THE TOP 5 PLACES IN AFRICA TO CAST A LINE
Deep-sea game fishing is the pinnacle of the piscatorial world – and Africa boasts some of the richest waters on the planet. Here’s where to cast a line…
1. Watamu, Kenya
On the east coast of Africa, few destinations can compete with Watamu when it comes to the sheer diversity of deep-sea angling on offer. Thanks to varied underwater topography and a thriving coral reef system, the waters here teem with baitfish and larger predators. Notably, the seas here offer anglers the rare opportunity to bag a ‘grand slam’ – catching three species of marlin (black, blue and striped) – in a single day. Happily, though, a tag and release programme supports ocean research, and ensures the longevity of the fish stocks for future generations. Aside from the sought-after billfish, the seas off Watamu are also famous for their solid catches of yellowfin tuna and wahoo.
While a number of lodges in the region offer deep-sea fishing excursions, few can compete with Hemingway’s when it comes to the quality of boats, tackle and fishing guides. A favourite on the east African coast for 30 years, the much-loved hotel recently reopened after a multi-million-dollar renovation.
2. Bazaruto Archipelago, Mozambique
While the hard-fighting wahoo and dorado make for fine adversaries, marlin are considered the ultimate test of a fisherman’s mettle at sea – and the tussle to land a large marlin can last for hours. It’s an epic battle between foes, a contest famously written up by Ernest Hemingway in his classic tale, The Old Man and the Sea.
While marlin are found on both the Atlantic and Indian Ocean coasts of Africa, the waters off the Bazaruto Archipelago offer some of the richest fishing grounds. A combination of open ocean and deep inter-island channels – coupled with sea-grass meadows and coral reefs – make for an abundant ocean ecosystem. Mozambique is also the only destination in Africa to deliver ‘grander’ black marlin, weighing in at over 1,000 pounds (450 kilograms).
Marlin fishing is best here from November through to January, and a number of luxury lodges and resorts – including the likes of andBeyond Benguerra Island and Anantara Bazaruto Island Resort – offer expert fishing charters on-site.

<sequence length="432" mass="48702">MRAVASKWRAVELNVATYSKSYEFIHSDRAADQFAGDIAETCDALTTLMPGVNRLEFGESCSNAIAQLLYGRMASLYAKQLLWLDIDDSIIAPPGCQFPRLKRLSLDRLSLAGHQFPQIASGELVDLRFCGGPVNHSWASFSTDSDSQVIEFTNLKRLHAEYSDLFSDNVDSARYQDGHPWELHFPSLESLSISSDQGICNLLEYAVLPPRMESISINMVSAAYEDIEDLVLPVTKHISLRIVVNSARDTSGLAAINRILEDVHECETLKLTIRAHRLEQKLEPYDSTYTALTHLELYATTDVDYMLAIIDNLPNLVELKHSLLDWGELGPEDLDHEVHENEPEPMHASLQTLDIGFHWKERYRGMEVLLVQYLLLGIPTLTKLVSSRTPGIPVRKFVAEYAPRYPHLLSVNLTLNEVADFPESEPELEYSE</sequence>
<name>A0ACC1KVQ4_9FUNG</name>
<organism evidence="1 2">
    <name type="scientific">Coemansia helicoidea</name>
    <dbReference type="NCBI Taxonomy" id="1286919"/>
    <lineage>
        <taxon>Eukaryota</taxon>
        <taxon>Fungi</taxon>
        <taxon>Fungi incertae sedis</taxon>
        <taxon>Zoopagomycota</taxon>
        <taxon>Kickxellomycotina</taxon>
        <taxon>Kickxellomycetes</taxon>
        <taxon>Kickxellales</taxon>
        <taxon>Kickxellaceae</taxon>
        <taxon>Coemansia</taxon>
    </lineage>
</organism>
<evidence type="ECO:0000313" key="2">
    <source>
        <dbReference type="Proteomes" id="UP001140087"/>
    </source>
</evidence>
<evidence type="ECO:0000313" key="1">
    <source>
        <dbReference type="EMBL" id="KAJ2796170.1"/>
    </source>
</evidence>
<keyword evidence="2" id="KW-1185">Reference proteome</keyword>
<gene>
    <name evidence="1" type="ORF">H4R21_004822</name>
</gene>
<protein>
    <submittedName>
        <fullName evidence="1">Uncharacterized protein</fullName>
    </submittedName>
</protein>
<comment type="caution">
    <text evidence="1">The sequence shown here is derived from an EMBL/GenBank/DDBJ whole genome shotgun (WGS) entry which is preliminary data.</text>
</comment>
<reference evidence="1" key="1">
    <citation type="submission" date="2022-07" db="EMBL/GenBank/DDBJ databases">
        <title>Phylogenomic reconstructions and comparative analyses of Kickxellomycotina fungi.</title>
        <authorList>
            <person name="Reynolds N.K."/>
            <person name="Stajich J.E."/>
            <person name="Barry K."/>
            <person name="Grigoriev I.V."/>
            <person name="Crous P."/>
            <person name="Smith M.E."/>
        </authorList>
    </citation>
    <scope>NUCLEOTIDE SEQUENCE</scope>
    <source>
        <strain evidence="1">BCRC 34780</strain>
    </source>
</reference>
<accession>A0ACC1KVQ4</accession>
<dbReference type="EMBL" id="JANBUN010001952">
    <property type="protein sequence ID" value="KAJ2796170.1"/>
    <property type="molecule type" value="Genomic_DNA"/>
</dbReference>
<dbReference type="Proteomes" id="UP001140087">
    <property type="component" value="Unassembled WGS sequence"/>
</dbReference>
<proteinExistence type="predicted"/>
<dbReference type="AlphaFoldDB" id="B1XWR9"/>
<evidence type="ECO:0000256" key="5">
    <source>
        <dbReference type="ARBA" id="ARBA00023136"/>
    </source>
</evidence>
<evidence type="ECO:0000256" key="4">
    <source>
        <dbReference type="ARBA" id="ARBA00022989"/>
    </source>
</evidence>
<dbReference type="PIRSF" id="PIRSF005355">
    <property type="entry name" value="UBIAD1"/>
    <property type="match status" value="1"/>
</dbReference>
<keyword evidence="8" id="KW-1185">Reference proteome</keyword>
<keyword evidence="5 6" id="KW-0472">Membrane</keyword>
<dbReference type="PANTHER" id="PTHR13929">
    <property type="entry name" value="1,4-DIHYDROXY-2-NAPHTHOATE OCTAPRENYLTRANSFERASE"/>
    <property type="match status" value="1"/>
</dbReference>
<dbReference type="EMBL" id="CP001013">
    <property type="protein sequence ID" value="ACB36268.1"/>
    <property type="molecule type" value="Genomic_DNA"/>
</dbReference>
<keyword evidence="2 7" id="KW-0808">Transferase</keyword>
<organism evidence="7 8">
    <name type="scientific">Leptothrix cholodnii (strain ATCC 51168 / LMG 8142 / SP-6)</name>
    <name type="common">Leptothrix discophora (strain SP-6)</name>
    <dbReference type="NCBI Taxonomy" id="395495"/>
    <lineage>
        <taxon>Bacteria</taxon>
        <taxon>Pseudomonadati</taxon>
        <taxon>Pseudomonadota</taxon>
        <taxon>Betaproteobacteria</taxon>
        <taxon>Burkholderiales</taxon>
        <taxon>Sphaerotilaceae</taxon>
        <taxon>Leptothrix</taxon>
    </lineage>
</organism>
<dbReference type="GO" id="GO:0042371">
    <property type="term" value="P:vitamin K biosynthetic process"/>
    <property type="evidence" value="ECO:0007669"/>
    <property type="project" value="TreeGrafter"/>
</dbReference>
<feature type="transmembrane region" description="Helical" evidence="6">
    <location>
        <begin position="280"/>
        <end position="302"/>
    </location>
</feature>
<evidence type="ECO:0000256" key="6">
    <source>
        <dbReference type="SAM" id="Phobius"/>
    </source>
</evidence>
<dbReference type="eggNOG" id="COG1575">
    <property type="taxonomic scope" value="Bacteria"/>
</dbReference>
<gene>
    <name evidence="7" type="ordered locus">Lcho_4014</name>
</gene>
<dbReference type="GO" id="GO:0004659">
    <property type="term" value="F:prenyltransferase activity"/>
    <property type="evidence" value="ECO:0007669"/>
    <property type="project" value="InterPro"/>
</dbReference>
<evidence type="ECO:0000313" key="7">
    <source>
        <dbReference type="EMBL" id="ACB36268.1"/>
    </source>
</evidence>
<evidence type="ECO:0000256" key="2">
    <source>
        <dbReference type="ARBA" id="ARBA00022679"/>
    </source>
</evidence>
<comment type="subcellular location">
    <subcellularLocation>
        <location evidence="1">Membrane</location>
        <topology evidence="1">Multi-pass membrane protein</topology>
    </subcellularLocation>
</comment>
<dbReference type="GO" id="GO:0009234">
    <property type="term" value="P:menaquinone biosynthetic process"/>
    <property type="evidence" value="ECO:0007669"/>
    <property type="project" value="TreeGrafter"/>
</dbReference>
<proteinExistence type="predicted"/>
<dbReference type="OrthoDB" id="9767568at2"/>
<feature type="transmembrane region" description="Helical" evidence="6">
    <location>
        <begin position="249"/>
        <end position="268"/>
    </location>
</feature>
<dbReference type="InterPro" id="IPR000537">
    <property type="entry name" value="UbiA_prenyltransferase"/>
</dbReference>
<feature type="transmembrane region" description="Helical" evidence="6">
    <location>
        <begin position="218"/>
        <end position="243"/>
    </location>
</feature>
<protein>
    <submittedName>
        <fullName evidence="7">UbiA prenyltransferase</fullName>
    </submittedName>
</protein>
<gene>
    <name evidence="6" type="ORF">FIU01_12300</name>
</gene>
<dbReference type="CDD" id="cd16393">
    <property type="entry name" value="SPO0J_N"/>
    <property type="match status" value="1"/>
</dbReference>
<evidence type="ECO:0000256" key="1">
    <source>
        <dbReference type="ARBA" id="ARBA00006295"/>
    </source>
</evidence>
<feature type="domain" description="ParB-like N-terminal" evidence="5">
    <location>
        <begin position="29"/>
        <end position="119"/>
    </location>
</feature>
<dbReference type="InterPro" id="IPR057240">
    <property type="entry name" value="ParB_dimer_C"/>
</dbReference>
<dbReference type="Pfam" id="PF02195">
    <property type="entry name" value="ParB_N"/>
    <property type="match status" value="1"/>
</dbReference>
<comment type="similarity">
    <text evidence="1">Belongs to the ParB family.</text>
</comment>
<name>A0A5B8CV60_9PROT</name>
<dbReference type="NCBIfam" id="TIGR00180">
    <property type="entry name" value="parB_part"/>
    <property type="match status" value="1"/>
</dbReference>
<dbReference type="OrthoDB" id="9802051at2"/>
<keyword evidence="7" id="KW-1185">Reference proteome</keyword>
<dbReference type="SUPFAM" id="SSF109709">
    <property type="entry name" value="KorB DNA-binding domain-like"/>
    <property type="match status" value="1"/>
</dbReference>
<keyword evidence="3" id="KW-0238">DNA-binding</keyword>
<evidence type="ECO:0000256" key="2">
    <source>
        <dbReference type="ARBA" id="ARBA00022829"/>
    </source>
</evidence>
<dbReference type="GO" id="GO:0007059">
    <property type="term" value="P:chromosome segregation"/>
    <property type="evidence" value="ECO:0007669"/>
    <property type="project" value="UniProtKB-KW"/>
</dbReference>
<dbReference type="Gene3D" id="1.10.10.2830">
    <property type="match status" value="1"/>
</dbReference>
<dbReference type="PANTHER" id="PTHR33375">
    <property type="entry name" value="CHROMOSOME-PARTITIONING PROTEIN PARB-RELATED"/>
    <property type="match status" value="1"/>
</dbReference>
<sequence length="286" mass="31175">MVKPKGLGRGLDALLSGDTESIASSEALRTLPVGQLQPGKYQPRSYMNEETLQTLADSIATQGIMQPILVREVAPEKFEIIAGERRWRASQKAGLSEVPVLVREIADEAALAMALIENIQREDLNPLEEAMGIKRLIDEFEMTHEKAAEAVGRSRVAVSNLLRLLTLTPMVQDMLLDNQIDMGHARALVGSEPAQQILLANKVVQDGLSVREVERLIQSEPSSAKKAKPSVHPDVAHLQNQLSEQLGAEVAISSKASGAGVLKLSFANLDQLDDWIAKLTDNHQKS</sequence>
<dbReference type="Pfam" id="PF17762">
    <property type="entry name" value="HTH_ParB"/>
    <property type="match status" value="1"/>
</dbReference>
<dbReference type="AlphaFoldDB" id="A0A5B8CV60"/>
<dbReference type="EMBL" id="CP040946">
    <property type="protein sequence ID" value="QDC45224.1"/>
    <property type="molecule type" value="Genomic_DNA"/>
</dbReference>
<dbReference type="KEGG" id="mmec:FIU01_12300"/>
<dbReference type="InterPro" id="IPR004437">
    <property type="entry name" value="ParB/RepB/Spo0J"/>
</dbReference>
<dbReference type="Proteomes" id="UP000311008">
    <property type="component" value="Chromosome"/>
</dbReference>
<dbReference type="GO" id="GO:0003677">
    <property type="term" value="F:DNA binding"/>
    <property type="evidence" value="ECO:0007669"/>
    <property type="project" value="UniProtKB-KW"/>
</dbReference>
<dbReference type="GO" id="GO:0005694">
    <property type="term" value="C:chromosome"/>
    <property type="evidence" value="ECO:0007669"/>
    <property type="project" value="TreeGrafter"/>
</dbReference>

3. Southern Atolls, Seychelles
Situated just a few degrees shy of the equator, you’ll find equally good deep-sea game-fishing in and around the 115 islands that make up the Seychelles. But these impossibly scenic granitic islands have another ace up their sleeve: bonefish.
Hop on a flight to the uninhabited southern atolls of this island nation – the likes of Astove, Farquhar and Alphonse atolls – and see the shallow sandflats that surround the islands, offering some of the finest marine fly-fishing on the planet. The waters here are filled with bonefish, pompano and the hard-fighting trevally.
Local knowledge is key to fishing success – and the guides on pristine Alphonse Island are expertly placed to show you the best spots to cast a fly amid the 10,000 acres of tidal sandflats that surround the island.
Although you’ll catch year round, October to April is the best time visit to make the most of the calmer seas and wind-free days.
4. São Tomé and Príncipe
For the intrepid traveller looking to cast a line way off the beaten track, it’s hard to beat these far-flung Atlantic islands. Lying 400 kilometres off the coast of Gabon, getting to the fishing grounds isn’t easy or cheap; but they offer some of the most memorable deep-sea angling on the planet.
Bom Bom Island is justifiably famous for its quality of accommodation and fishing guides. The chance to land a large blue marlin is the main draw card here, with most visitors arriving in the peak marlin months of July and August. From September to December, it’s the sailfish that draws in anglers, with hard-fighting barracuda, wahoo and tuna on offer in between.
5. Cape Point, Cape Town
It’s impossible to avoid the ocean in Cape Town – a city long dubbed the ‘Tavern of the Seas’. Happily, anglers looking for an adventurous day out aren’t far from some of the best tuna grounds that Africa has to offer.
Boat charters from either Simon’s Town or Hout Bay harbours make a fast run south of the iconic peninsula, a 20- to 50-mile journey to the rich fishing waters that are home to skipjack, longfin and big eye (ahi) tuna. However, it is the yellowfin tuna that is most prized by local anglers and chefs.
If you don’t fancy tackling the deep ocean, the in-shore waters offer excellent opportunities for a half-day on the water. The Cape Snoek (Thyrsites Atun) is a popular local line fish, and the backbone of many local fishing communities, while summer brings the chance to cast a lure for the prized Cape yellowtail in the warm waters of False Bay.